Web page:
Jumat, 09 Oktober 2015

Born (and Nurtured) These Ways

Cisgender: people whose gender are align with the one they're assigned to.
Het: an acronym of heterosexual.
Cishet: cisgender and heterosexual.
LGBTQ+= Lesbian, Gay, Bisexual, Transgender, Queer.
Transgender: a person whose gender identity is opposite of their assigned gender, regardless the shape of their genitals.
Sex: generally, your genital.
Non-binary gender and genderqueer: a gender outside of the binary system (female, male, and imo, transgender)
Disclaimer: This note only provides rough definitions. For more details, please look up google. 

One of the most common arguments that LGBTQ+ activists use is that LGBTQ+ people are born "this" way. It means that no matter what other people do, their sexual orientation/gender identity/gender expression won't change. Well, it's right...and not right. Because, how do you know for sure that you have explored every part of yourself if you never interact with certain people and idea? 

Like most narcissistic writers do, I will tell you a little part of my life.  I will separate it into two parts.

Part I: A Big Enlightenment 
I am raised in a pious Christian family. I loved church, barbie, I hate short hair, and other usual shits. So if I was born this way, then I would certainly be a cishet religious bigot, right? Well, I'm neither of those today. I do not exactly remember what made me becoming sympathetic, accepting, and supporting LGBTQ+ community, nor do I remember when precisely I lost my "femaleness". Heck, I didn't even read Everyday Feminism's stuffs until I'm a senior. But I guess watching Glee (I dislike that show) and Tom Hanks' brilliant performance in Philadelphia forced me to question my opinions.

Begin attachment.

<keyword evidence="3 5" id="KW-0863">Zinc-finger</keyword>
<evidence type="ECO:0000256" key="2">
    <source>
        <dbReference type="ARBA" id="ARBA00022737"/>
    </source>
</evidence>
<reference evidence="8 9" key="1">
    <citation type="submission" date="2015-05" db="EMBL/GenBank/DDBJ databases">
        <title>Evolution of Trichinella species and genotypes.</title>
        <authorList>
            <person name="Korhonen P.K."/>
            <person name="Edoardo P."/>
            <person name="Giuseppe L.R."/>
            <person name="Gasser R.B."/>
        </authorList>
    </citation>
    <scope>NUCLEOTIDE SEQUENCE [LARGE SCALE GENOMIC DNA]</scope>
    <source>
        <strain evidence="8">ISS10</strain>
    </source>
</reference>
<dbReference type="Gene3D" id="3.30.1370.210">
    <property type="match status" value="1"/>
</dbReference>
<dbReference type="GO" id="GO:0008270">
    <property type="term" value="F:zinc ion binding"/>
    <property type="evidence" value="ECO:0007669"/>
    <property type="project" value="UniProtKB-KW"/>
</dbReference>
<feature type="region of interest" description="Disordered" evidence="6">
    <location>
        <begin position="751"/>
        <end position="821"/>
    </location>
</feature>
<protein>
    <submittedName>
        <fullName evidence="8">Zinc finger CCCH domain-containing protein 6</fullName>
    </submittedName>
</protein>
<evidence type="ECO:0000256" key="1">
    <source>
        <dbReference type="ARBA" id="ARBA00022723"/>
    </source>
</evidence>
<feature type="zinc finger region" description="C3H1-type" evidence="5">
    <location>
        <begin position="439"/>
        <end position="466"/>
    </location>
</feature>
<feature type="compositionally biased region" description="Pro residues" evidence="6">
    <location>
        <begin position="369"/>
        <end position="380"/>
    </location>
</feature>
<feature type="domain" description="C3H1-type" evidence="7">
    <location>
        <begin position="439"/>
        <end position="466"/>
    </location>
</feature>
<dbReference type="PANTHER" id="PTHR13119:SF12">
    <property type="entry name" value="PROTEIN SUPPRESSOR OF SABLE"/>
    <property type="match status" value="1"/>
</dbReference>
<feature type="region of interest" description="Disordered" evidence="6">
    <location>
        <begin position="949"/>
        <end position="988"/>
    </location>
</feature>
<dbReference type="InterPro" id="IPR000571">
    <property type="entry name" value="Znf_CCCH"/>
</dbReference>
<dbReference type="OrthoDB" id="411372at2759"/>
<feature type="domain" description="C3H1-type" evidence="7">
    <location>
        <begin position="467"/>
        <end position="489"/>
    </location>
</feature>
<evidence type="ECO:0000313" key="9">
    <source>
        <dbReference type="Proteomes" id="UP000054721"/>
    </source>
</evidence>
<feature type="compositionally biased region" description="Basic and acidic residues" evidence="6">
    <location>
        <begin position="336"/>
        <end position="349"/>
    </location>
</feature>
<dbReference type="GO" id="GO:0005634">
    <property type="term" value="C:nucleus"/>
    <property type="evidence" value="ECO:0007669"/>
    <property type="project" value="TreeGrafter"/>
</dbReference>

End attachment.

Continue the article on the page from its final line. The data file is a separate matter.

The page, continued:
I had a long debate with my heart and mind whether LGBT was sinful or not. I'm kinda proud that I made the right choice without consulting with people and reading stuffs on internet or non-internet material. I'm not kidding; my choice to support LGBT(and later Q+) is a result of long-term inner debate. I always split into two sides everytime I debate with myself in my head. Oh, and with a little help from some films.